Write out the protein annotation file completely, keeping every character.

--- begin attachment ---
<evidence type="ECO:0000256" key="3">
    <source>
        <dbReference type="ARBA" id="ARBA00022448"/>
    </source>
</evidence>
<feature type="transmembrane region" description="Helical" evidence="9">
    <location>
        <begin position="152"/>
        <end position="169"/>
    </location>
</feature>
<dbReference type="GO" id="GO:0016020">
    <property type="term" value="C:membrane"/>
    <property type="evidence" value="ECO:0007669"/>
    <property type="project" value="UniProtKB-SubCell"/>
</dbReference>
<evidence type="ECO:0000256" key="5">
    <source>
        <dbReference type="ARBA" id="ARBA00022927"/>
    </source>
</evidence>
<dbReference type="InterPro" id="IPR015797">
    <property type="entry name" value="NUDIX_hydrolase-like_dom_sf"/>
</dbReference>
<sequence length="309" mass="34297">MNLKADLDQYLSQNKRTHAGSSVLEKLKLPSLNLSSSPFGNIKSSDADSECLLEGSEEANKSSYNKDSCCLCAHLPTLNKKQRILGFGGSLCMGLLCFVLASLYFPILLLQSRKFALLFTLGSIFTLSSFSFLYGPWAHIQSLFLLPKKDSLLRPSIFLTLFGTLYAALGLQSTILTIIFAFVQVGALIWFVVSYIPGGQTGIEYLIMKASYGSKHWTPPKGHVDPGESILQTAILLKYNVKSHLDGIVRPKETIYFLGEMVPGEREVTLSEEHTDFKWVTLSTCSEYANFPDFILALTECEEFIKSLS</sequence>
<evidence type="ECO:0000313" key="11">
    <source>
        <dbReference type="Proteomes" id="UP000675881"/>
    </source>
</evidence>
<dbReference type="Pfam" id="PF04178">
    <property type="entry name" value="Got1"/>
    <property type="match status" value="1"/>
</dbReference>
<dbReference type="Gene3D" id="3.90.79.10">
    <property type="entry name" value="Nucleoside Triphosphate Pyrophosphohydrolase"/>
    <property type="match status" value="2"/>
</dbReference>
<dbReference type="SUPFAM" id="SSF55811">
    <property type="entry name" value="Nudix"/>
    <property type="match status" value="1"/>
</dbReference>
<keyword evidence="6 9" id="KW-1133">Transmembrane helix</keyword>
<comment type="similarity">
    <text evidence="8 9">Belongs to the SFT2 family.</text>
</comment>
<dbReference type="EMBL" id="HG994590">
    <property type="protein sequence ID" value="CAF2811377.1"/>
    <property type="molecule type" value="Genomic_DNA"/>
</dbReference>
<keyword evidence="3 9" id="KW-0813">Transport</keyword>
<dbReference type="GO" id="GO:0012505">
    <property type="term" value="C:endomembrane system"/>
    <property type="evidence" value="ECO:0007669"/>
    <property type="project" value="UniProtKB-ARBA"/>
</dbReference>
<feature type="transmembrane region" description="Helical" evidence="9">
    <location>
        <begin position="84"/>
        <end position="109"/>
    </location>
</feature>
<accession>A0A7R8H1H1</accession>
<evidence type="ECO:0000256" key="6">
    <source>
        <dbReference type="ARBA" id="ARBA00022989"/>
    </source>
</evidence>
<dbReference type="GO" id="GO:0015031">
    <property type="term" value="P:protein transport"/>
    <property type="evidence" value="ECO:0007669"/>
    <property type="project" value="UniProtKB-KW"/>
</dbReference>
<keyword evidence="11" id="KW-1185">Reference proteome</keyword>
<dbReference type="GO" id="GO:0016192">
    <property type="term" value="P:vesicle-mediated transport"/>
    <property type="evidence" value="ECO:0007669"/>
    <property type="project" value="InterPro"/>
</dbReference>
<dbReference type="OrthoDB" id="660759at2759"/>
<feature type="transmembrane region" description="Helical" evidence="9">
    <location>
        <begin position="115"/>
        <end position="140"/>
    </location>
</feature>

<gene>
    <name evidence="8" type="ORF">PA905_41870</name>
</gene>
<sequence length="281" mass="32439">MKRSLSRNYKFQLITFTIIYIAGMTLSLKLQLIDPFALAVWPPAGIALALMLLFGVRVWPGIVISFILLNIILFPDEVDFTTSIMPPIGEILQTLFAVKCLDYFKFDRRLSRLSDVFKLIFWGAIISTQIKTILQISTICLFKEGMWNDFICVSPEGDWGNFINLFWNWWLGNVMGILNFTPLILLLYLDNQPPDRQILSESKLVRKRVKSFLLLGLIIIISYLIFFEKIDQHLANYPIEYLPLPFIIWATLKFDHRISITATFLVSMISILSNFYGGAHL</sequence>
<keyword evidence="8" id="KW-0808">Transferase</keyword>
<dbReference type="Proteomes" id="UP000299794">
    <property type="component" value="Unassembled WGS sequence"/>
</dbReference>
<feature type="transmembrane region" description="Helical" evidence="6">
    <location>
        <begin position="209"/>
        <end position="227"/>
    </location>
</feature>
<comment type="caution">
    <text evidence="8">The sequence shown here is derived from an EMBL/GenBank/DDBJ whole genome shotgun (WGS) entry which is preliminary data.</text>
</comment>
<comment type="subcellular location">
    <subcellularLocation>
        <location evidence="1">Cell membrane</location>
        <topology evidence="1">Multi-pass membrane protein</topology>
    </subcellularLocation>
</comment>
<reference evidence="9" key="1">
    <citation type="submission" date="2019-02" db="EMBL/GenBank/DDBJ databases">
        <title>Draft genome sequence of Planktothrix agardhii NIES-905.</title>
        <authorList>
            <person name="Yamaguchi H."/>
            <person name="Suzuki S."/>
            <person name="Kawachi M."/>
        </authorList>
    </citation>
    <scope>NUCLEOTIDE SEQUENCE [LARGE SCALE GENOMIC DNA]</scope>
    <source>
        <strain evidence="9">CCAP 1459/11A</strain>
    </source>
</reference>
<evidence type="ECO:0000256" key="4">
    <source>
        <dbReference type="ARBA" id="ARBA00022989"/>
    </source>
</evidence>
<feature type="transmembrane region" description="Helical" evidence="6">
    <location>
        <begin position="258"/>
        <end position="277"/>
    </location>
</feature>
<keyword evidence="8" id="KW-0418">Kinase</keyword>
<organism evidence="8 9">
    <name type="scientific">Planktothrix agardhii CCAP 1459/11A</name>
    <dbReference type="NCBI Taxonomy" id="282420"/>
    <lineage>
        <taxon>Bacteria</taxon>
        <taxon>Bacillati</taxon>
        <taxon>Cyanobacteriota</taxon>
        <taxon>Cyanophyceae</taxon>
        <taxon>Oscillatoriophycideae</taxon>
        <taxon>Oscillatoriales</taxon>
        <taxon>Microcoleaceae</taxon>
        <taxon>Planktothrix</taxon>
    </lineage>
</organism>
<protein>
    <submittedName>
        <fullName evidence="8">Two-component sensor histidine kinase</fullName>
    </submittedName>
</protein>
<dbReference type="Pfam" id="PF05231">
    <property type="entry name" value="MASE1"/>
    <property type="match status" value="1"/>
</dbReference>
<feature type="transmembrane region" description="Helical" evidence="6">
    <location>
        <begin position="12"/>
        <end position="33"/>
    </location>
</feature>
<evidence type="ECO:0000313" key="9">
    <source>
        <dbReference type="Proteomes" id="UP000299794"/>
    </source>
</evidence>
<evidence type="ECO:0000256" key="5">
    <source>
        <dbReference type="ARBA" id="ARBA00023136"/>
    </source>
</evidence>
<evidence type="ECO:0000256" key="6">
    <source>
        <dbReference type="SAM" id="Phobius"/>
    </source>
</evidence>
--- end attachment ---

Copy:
<evidence type="ECO:0000256" key="3">
    <source>
        <dbReference type="ARBA" id="ARBA00022448"/>
    </source>
</evidence>
<feature type="transmembrane region" description="Helical" evidence="9">
    <location>
        <begin position="152"/>
        <end position="169"/>
    </location>
</feature>
<dbReference type="GO" id="GO:0016020">
    <property type="term" value="C:membrane"/>
    <property type="evidence" value="ECO:0007669"/>
    <property type="project" value="UniProtKB-SubCell"/>
</dbReference>
<evidence type="ECO:0000256" key="5">
    <source>
        <dbReference type="ARBA" id="ARBA00022927"/>
    </source>
</evidence>
<dbReference type="InterPro" id="IPR015797">
    <property type="entry name" value="NUDIX_hydrolase-like_dom_sf"/>
</dbReference>
<sequence length="309" mass="34297">MNLKADLDQYLSQNKRTHAGSSVLEKLKLPSLNLSSSPFGNIKSSDADSECLLEGSEEANKSSYNKDSCCLCAHLPTLNKKQRILGFGGSLCMGLLCFVLASLYFPILLLQSRKFALLFTLGSIFTLSSFSFLYGPWAHIQSLFLLPKKDSLLRPSIFLTLFGTLYAALGLQSTILTIIFAFVQVGALIWFVVSYIPGGQTGIEYLIMKASYGSKHWTPPKGHVDPGESILQTAILLKYNVKSHLDGIVRPKETIYFLGEMVPGEREVTLSEEHTDFKWVTLSTCSEYANFPDFILALTECEEFIKSLS</sequence>
<evidence type="ECO:0000313" key="11">
    <source>
        <dbReference type="Proteomes" id="UP000675881"/>
    </source>
</evidence>
<dbReference type="Pfam" id="PF04178">
    <property type="entry name" value="Got1"/>
    <property type="match status" value="1"/>
</dbReference>
<dbReference type="Gene3D" id="3.90.79.10">
    <property type="entry name" value="Nucleoside Triphosphate Pyrophosphohydrolase"/>
    <property type="match status" value="2"/>
</dbReference>
<dbReference type="SUPFAM" id="SSF55811">
    <property type="entry name" value="Nudix"/>
    <property type="match status" value="1"/>
</dbReference>
<keyword evidence="6 9" id="KW-1133">Transmembrane helix</keyword>
<comment type="similarity">
    <text evidence="8 9">Belongs to the SFT2 family.</text>
</comment>
<dbReference type="EMBL" id="HG994590">
    <property type="protein sequence ID" value="CAF2811377.1"/>
    <property type="molecule type" value="Genomic_DNA"/>
</dbReference>
<keyword evidence="3 9" id="KW-0813">Transport</keyword>
<dbReference type="GO" id="GO:0012505">
    <property type="term" value="C:endomembrane system"/>
    <property type="evidence" value="ECO:0007669"/>
    <property type="project" value="UniProtKB-ARBA"/>
</dbReference>
<feature type="transmembrane region" description="Helical" evidence="9">
    <location>
        <begin position="84"/>
        <end position="109"/>
    </location>
</feature>
<accession>A0A7R8H1H1</accession>
<evidence type="ECO:0000256" key="6">
    <source>
        <dbReference type="ARBA" id="ARBA00022989"/>
    </source>
</evidence>
<dbReference type="GO" id="GO:0015031">
    <property type="term" value="P:protein transport"/>
    <property type="evidence" value="ECO:0007669"/>
    <property type="project" value="UniProtKB-KW"/>
</dbReference>
<keyword evidence="11" id="KW-1185">Reference proteome</keyword>
<dbReference type="GO" id="GO:0016192">
    <property type="term" value="P:vesicle-mediated transport"/>
    <property type="evidence" value="ECO:0007669"/>
    <property type="project" value="InterPro"/>
</dbReference>
<dbReference type="OrthoDB" id="660759at2759"/>
<feature type="transmembrane region" description="Helical" evidence="9">
    <location>
        <begin position="115"/>
        <end position="140"/>
    </location>
</feature>

<gene>
    <name evidence="8" type="ORF">PA905_41870</name>
</gene>
<sequence length="281" mass="32439">MKRSLSRNYKFQLITFTIIYIAGMTLSLKLQLIDPFALAVWPPAGIALALMLLFGVRVWPGIVISFILLNIILFPDEVDFTTSIMPPIGEILQTLFAVKCLDYFKFDRRLSRLSDVFKLIFWGAIISTQIKTILQISTICLFKEGMWNDFICVSPEGDWGNFINLFWNWWLGNVMGILNFTPLILLLYLDNQPPDRQILSESKLVRKRVKSFLLLGLIIIISYLIFFEKIDQHLANYPIEYLPLPFIIWATLKFDHRISITATFLVSMISILSNFYGGAHL</sequence>
<keyword evidence="8" id="KW-0808">Transferase</keyword>
<dbReference type="Proteomes" id="UP000299794">
    <property type="component" value="Unassembled WGS sequence"/>
</dbReference>
<feature type="transmembrane region" description="Helical" evidence="6">
    <location>
        <begin position="209"/>
        <end position="227"/>
    </location>
</feature>
<comment type="caution">
    <text evidence="8">The sequence shown here is derived from an EMBL/GenBank/DDBJ whole genome shotgun (WGS) entry which is preliminary data.</text>
</comment>
<comment type="subcellular location">
    <subcellularLocation>
        <location evidence="1">Cell membrane</location>
        <topology evidence="1">Multi-pass membrane protein</topology>
    </subcellularLocation>
</comment>
<reference evidence="9" key="1">
    <citation type="submission" date="2019-02" db="EMBL/GenBank/DDBJ databases">
        <title>Draft genome sequence of Planktothrix agardhii NIES-905.</title>
        <authorList>
            <person name="Yamaguchi H."/>
            <person name="Suzuki S."/>
            <person name="Kawachi M."/>
        </authorList>
    </citation>
    <scope>NUCLEOTIDE SEQUENCE [LARGE SCALE GENOMIC DNA]</scope>
    <source>
        <strain evidence="9">CCAP 1459/11A</strain>
    </source>
</reference>
<evidence type="ECO:0000256" key="4">
    <source>
        <dbReference type="ARBA" id="ARBA00022989"/>
    </source>
</evidence>
<feature type="transmembrane region" description="Helical" evidence="6">
    <location>
        <begin position="258"/>
        <end position="277"/>
    </location>
</feature>
<keyword evidence="8" id="KW-0418">Kinase</keyword>
<organism evidence="8 9">
    <name type="scientific">Planktothrix agardhii CCAP 1459/11A</name>
    <dbReference type="NCBI Taxonomy" id="282420"/>
    <lineage>
        <taxon>Bacteria</taxon>
        <taxon>Bacillati</taxon>
        <taxon>Cyanobacteriota</taxon>
        <taxon>Cyanophyceae</taxon>
        <taxon>Oscillatoriophycideae</taxon>
        <taxon>Oscillatoriales</taxon>
        <taxon>Microcoleaceae</taxon>
        <taxon>Planktothrix</taxon>
    </lineage>
</organism>
<protein>
    <submittedName>
        <fullName evidence="8">Two-component sensor histidine kinase</fullName>
    </submittedName>
</protein>
<dbReference type="Pfam" id="PF05231">
    <property type="entry name" value="MASE1"/>
    <property type="match status" value="1"/>
</dbReference>
<feature type="transmembrane region" description="Helical" evidence="6">
    <location>
        <begin position="12"/>
        <end position="33"/>
    </location>
</feature>
<evidence type="ECO:0000313" key="9">
    <source>
        <dbReference type="Proteomes" id="UP000299794"/>
    </source>
</evidence>
<evidence type="ECO:0000256" key="5">
    <source>
        <dbReference type="ARBA" id="ARBA00023136"/>
    </source>
</evidence>
<evidence type="ECO:0000256" key="6">
    <source>
        <dbReference type="SAM" id="Phobius"/>
    </source>
</evidence>